God is not an idea. God is a person and God wants us to be the person we are called to be by God’s love.

It’s so easy to just try to “think” about God, to see moral messages. It’s no so easy to open oneself to the Ultimate Other – God.

But we are called to start over each day, each moment, to let our hearts be opened to the Love of God.

Saint Francis, Arturo Paoli, and Pope Francis

Today in Italy Little Brother of the Gospel Arturo Paoli died at the age of 102. He spent much of his life in Latin America, living among the poor.

Last year, he had a visit in the Vatican with Pope Francis, whom he probably knew when he was living in Buenos Aires.

His book Gather Together in My Name is a response to the concerns of Pedro, a twenty year old un-churched young man who lived with him in Venezuela. Responding to one of Pedro’s many questions, Little Brother Arturo wrote:

Well, we’ve discovered that Jesus is someone we can’t resist. The other day, Pedro, you exclaimed, “We ought to have another Saint Francis!” Well, who made Saint Francis? Don’t you think God could make another one today? Certainly today’s Saint Francis wouldn’t be the same, but there are three things necessary, urgently necessary, in the world today: poverty, identification with the people, and a deep conviction that Christ Jesus loves human beings and the world. These three things — the only things the world needs — can’t be taught in the “institutes” of Bogotá, Louvain, Rome, or Madrid. Teachers and students are just wasting their time and money. These things, Pedro, my friend, only Jesus can give you.

I can’t help but think that perhaps that is what Pope Francis is trying to teach us: how to be a poor church, how to identify with the poor, how to share with people the intense love of Jesus not only for all people but for all creation.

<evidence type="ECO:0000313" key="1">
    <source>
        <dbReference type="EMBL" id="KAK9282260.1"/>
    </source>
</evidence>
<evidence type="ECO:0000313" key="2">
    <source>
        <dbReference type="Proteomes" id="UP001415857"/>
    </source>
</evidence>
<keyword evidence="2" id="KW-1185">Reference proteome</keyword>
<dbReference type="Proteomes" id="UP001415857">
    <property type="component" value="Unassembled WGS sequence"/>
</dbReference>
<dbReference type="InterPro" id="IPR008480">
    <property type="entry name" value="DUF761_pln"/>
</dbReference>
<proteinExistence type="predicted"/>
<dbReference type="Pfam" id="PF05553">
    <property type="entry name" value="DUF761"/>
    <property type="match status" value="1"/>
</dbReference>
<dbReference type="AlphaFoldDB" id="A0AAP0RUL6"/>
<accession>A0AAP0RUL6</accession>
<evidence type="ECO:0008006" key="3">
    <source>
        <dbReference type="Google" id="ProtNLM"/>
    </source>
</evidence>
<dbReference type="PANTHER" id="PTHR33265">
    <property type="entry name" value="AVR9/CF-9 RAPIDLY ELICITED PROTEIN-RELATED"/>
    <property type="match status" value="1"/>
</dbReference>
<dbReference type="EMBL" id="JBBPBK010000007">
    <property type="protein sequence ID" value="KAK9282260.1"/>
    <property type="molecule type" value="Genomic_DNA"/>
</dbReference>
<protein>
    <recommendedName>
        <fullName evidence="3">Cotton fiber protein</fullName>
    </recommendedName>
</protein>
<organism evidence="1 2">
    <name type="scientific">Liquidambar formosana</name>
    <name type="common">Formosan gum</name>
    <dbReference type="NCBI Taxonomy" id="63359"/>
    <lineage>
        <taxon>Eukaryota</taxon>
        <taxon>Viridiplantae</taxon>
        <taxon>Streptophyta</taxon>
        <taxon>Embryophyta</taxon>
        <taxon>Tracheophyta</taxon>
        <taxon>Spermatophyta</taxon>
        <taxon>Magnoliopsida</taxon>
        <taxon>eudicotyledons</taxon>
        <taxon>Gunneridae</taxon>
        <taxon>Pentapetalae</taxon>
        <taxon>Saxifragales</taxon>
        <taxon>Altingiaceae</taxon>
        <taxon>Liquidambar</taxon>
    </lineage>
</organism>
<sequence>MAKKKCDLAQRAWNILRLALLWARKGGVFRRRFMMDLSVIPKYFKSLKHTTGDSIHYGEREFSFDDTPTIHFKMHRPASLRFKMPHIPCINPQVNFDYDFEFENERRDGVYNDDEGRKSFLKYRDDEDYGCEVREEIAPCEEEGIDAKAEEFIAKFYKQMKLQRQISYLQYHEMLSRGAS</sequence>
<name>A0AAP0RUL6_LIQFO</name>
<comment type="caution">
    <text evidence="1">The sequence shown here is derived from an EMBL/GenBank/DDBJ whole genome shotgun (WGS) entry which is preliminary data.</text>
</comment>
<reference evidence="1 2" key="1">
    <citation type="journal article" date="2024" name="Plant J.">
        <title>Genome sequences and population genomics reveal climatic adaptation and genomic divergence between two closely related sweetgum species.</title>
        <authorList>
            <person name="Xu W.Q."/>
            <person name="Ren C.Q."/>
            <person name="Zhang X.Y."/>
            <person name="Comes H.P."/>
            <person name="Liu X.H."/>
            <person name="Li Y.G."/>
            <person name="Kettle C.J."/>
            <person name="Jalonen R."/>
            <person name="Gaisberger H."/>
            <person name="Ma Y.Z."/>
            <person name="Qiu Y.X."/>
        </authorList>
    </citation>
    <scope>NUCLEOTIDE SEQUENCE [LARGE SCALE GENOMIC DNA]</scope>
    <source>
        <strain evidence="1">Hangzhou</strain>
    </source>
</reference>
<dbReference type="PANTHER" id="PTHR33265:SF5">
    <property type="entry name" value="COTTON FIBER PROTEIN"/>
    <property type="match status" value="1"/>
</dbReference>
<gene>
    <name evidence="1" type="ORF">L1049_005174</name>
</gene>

If we begin to live these three ideals, we may be closer to revealing in our lives glimpses of the Reign of God.


Arturo Paoli’s  Gather Together in My Name was published in 1987 by Orbis Books. Regretfully, it’s out of print.

I also wrote a blog entry on Arturo Paoli with more quotes from his book here.

There is also an article on Arturo Paoli on Sojourners’ web site here.


Never forget all the Lord’s blessings.
Psalm 103: 2

Today’s first reading from Exodus 1: 8-14, 22 begins with these auspicious words:

A new king, who knew nothing of Joseph, came to power in Egypt.

He knew nothing of how this Hebrew had preserved Egypt in the face of famine. All he knew is that these slaves were a threat; they were breeding like flies and might side with a foreign enemy who might attack Egypt. He presumed that they just wanted to escape.

I need so often to avoid being like the Pharaoh, forgetful of the way God works in my life. So, almost every Saturday morning when I read the psalms of Vigils from Benedictine Daily Prayer, I find myself pausing when I read Psalm 103: 2:

My soul give thanks to the Lord
and never forget all His blessings.

It is so easy for me to forget the blessings of the Lord. It is so easy to get absorbed in my problems or to think that I can do it all myself.

And so I need to be reminded all to often of the blessings of the Lord, the blessings that come in the midst of joys and sorrows, in the midst of suffering and healing, in the midst of poverty.

Perhaps that is why the Ignatian Examen begins with asking God to help you recall the moment of the day for which you are most grateful. There we can find God and learn to never forget the Lord’s blessings.

So each day we can call to mind, re-member the day, looking for the presence of God who brings us all blessings.